As TSU followers know, I’m organizing a bi-weekly series of essays by Chicago-area teachers for the Chicago Sun-Times. Not every teacher necessarily feels ready to write a short feature article for a wide public audience. So the very savvy teacher voice organization VIVA will offer writing help for teachers in a webinar scheduled for Wed., May 21st 7:00-8:00 PM. I will be co-leading this with VIVA Leadership Development Director Tina Nolan.
While this teacher-feature effort is for active classroom teachers in the Chicago metro region, we hope that educators in other locales will be inspired to get a similar project going. Perhaps if the public and policy-makers keep hearing more about the powerful work that teachers do in their classrooms, they will be more supportive and consider policies that aid real teaching and learning — instead of impeding it.
If you’re teaching in the Chicago area and would like to participate in the webinar, please contact Tina at firstname.lastname@example.org .
Following up on New York, opposition to excessive testing is heating up in Chicago. Teachers at two Chicago schools, Saucedo and Drummond, supported by large numbers of parents, have unanimously voted to boycott the upcoming state tests, which are about to be replaced by the PARCC exams. Kids are over-tested as it is, these teachers are saying, so why take precious time and energy for tests that are already seen as outmoded? Read about it here.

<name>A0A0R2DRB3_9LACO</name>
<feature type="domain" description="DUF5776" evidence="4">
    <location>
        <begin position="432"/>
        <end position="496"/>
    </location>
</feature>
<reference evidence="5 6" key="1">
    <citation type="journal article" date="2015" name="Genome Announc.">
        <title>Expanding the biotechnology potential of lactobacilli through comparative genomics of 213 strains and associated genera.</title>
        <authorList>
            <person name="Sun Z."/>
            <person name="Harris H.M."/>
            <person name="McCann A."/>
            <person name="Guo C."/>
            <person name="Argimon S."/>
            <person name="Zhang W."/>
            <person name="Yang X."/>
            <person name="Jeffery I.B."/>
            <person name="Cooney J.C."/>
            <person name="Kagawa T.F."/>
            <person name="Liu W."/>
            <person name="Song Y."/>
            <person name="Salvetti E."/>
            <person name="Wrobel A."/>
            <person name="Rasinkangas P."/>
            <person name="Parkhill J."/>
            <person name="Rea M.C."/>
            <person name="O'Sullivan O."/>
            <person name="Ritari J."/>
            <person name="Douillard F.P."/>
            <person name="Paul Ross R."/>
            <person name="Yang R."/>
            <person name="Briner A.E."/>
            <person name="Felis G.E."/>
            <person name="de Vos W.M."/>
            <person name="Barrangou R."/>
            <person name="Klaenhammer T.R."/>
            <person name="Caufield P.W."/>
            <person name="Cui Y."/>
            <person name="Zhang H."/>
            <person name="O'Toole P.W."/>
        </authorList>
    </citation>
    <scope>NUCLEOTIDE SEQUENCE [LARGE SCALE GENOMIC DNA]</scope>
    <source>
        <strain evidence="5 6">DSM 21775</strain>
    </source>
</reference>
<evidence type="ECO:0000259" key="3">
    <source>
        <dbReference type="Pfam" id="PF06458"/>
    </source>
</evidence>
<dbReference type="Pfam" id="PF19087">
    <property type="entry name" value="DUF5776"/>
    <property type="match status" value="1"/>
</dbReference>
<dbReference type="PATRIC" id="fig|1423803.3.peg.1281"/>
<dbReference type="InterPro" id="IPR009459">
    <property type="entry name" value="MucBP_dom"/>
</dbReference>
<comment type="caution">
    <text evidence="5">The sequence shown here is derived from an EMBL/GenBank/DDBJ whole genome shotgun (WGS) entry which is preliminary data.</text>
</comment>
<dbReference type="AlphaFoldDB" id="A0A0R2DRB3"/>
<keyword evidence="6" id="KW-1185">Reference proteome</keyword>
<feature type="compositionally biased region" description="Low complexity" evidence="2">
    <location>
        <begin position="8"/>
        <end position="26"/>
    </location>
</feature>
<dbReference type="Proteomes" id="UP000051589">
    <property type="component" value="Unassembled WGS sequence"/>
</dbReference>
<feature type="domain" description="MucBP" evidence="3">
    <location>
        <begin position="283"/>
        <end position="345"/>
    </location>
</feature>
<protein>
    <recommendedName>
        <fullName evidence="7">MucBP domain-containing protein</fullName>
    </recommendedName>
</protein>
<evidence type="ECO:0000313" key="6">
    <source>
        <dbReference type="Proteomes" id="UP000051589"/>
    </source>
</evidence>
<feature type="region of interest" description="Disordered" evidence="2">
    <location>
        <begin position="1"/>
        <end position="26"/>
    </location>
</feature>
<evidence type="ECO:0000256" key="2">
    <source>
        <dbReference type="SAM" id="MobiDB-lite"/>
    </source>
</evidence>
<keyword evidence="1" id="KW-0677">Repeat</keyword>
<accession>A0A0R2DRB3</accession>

Of course, we know that the Illinois tests never really reflected many of the most important ways that teachers help their students learn — and the new tests coming promise to be even more problematic. Nevertheless, not surprisingly, the city administration is threatening punishment.
Now it’s time to support these courageous teachers who are simply saying out loud what so many of their compatriots are already thinking. If a groundswell of teachers were to stand up with them, it would be impossible to simply fire them all. The more teachers involved, the less the risk. So if you are a Chicago teacher, or know some, it’s time you added your voice as well.
Here’s a quick report on the New York testing struggle: The NY Regents’ recommendations for delay in consequences for the new tests includes a number of important points. And even state legislators are getting in on the act. It’s really important for teachers everywhere to be aware of what’s happening, and to speak up in support of New York teachers. The new tests there were chaotic and brutal, as we’ve previously reported. And similar events are coming to YOUR state as well.